Well, well… is this hooligan really 18? Bikes often mirror life and we reckon you all know someone – be they living near you, or a lad at school – who was a bit of a bad egg, a rotten apple, a rough diamond, someone who was a bit edgy when they were younger but then – just seemed to mature and become nice and cuddly.
We reckon this GSX-R1000 K1/K2 is the same. Originally on launch it was a monster, a bad-boy, a machine which kicked the arse of the previously dominant Yamaha YZF-R1 into touch – and then kicked it in the goolies for good measure while it begged for mercy. Today, well, it’s all a bit more grown up when you think of the 200bhp mad machines that we call sportsbikes today. Staff here at CB-Net have even run one of these bad-boys with upright bars and used them as a sports-tourer in all weathers.
But – back in the day – this was the baddest mutha on the block. 2001’s GSX-R1000 K1 was a lookey-likey of the previous year’s GSX-R750Y which was equally as successful. Both had upside-down front forks but the give-away with the litre-class bike was that the fork tubes were gold in colour, being nitride-coated. The bike also had the much-maligned Tokico six-pots – but more of that later…
The motor was the heart of this beast and Suzuki were (and still are) capable of and renowned for making monster motors with heaps of character. Power? OK, you’ve got it… around 160 claimed bhp from a sportsbike almost two decades old. It’s even got plenty of mid-range, thanks to the SET (Suzuki Exhaust Tuning) device which is a butterfly valve in the link pipe between the collector and silencer and aids low-down power, like Yamaha’s EXUP valve.
Rake and trail are identical to the 750Y but the frame itself was slightly different having stronger outside walls on the frame spars and mounting points for the motor. While the style was very much akin to the GSX-R750, the performance was a level far above, as all that power was punting about 170 dry kilos, not that far off the 750. Handling-wise the GSX-R felt composed until you really caned it, but then it did benefit from the factory steering damper, those solid 43mm inverted forks and the big, braced swingarm. But, this was still a beast…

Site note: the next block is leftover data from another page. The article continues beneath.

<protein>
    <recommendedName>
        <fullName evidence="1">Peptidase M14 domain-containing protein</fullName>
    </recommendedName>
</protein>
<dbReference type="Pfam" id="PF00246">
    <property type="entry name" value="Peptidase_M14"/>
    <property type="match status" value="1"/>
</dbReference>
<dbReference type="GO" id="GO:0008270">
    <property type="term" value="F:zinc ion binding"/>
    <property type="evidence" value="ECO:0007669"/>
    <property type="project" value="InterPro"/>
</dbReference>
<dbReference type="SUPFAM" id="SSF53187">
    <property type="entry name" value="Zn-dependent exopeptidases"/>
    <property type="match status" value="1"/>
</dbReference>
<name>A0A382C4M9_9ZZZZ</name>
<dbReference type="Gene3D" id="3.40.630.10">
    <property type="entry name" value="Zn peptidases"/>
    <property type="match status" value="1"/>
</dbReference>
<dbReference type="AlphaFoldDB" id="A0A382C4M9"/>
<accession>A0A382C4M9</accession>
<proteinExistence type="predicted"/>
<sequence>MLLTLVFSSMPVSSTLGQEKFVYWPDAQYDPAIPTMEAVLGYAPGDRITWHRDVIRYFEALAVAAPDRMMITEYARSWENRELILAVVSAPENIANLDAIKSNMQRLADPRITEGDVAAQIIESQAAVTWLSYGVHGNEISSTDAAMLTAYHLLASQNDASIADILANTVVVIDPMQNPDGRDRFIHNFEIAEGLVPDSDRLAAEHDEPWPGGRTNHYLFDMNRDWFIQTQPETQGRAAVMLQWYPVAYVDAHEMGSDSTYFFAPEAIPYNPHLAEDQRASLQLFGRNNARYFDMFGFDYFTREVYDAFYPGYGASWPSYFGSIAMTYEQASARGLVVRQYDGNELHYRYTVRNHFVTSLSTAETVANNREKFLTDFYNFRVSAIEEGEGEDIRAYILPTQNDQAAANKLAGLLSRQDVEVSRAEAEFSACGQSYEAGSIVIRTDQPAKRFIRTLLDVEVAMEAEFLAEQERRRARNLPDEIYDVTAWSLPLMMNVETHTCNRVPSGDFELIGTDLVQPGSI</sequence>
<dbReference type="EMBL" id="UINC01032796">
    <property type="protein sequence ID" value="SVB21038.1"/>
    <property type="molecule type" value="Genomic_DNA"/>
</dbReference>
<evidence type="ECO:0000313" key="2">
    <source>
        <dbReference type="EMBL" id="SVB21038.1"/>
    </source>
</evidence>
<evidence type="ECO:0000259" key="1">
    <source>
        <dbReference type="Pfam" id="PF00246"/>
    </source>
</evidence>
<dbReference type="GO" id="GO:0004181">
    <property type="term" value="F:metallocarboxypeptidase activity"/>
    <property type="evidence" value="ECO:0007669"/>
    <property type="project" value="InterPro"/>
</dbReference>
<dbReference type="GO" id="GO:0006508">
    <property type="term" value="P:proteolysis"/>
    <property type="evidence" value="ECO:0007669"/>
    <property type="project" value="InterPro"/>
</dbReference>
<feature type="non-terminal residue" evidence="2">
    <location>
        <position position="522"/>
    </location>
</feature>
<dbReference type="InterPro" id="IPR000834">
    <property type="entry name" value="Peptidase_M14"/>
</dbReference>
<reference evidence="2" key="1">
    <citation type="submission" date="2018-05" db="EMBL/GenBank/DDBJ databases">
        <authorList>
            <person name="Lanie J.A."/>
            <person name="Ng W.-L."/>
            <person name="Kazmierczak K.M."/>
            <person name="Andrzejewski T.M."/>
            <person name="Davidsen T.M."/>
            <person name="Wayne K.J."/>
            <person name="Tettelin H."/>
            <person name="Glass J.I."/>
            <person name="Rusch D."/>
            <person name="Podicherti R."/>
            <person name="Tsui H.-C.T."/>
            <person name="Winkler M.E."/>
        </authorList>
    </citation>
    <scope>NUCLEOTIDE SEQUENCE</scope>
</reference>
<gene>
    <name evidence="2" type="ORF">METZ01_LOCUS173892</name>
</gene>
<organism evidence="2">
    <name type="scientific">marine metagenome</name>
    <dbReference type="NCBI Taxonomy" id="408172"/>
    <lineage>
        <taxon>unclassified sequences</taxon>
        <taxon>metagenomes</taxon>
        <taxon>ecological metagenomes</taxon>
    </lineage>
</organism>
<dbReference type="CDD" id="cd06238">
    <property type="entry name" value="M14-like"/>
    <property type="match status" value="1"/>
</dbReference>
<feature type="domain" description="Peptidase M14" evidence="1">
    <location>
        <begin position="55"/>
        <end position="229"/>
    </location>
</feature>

So, what is iffy with this ‘Borstal bike.’ Well, the fork coating can flake off, those six pot Tokicos are fine when new but get spongey quickly if not cleaned regularly. Some go for a different master cylinder, but the brake refurb generally works well. By now, 18 year old K1s will need a suspension service (if standard and not touched since) and the SET exhaust valves can stick which will show as a fault on the dash. This is this remedied by either stripping the valve down and cleaning it or disconnecting the valve and bypassing it, which takes an hour. Gearbox issues have been known – but mainly on track bikes. More of which below!
Two things you need to look out for with this model GSX-R could also cover other GSX-Rs: tat and track. Many of these K1/K2s were raced and these later became punter track day fodder. You’ll find these around from about a grand. Beware clean bodywork on something with low miles but with lock-wired sump-plugs/parts… And now tat: what is it with GSX-R owners? Undertrays, head-light covers, end-cans, mini-winkers – the utter winkers! ‘Keep It Standard, Stupid’ we say!
With that in mind you can still find a decent K1/K2. And yes, we love the blue/white but the red/black/silver is very reminiscent of GSX-R750/1100 colours of old, so don’t be blinkered. Moderate milers start around £2000 rising to £3000-£3500 for cleaner, less doggy examples. We’ve even seen one for £4500 with less than 10k on the (digital) clocks…
For: Good value, superb performance
Against – Expensive bodywork, needs TLC
|Years available||2001-2002 (K2)|
|Major changes||Colour changes and stainless link pipe on K2 model|
|Values now||£1200 – £4500|
Verdict – Prices have risen, but currently still a worthy investment…